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July 24, 2014

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‘Real dumb mistake’ brings 8- to 20-year prison sentence in Strip road-rage shooting

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Steve Marcus

Brittanie Merritt-Burwell reacts after sentencing at the Regional Justice Center Monday April 28, 2014. Merritt-Burwell was sentenced to 96-240 months in prison on charges relating to a road rage incident on the Las Vegas Strip in December 2013.

Road Rage Sentencing

Brittanie Merritt-Burwell appears in court during sentencing at the Regional Justice Center Monday April 28, 2014. Merritt-Burwell  was sentenced to 96-240 months in prison on charges relating to a road rage incident on the Las Vegas Strip in December 2013. Launch slideshow »

Apologizing for what she called a "stupid, real dumb mistake," Brittanie Merritt-Burwell stood handcuffed before a judge this morning and asked for probation in the road-rage shooting of a man last year on the Las Vegas Strip.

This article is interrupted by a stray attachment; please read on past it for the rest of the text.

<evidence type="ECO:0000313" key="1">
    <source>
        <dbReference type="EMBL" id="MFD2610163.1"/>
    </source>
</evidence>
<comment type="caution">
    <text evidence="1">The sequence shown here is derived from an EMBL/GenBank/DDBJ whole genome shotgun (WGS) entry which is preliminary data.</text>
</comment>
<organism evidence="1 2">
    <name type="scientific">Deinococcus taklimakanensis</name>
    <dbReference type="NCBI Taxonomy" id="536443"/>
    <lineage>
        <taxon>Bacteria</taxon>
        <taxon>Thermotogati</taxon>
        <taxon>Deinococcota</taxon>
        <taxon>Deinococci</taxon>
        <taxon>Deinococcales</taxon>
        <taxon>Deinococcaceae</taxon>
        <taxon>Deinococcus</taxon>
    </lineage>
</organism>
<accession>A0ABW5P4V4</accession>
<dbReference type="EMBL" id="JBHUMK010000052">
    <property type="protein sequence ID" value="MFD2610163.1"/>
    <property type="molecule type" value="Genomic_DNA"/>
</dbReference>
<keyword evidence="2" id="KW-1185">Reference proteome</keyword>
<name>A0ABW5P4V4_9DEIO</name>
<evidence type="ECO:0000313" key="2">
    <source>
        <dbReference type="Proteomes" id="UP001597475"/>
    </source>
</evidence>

She was immature and foolish to hurt someone with a gun, said Burwell, 22, vowing to advocate for tougher age restrictions on firearms once freed.

Yet with little hesitation, Clark County District Judge David Barker swiftly imposed a sentence of eight to 20 years in prison for the Dec. 23 shooting, the maximum allowable under a plea deal agreement she took in February. Merritt-Burwell is getting credit for 120 days already served at Clark County Jail.

Under the deal, Merritt-Burwell pleaded guilty in February to attempted murder, avoiding lesser charges of battery and discharging a firearm at or into a vehicle. She has no previous criminal record.

Metro Police said Merritt-Burwell shot the victim because his vehicle prevented her from switching lanes in the 3700 block of Las Vegas Boulevard South, near Harmon Avenue. Witnesses saw Merritt-Burwell walk out of her car, approach the man's vehicle and shoot him through an open window, according to an incident report.

The man was rushed to University Medical Center, where he was treated for the gunshot wound, which exited through his chest. He survived.

"There was just so much built up in me" during the confrontation, Merritt-Burwell told Barker this morning.

She told the judge she wanted to apologize to "everybody in Las Vegas" and to the victim, who did not attend her sentencing.

Exasperated, she brought one hand to her face as Barker doled out her punishment. Her jaw dropped briefly in apparent disbelief.

Yet moments earlier, Merritt-Burwell had told Barker that she felt indebted to the victim for his months of recovery.

"I took something from him that he'll never get back — time," she said.

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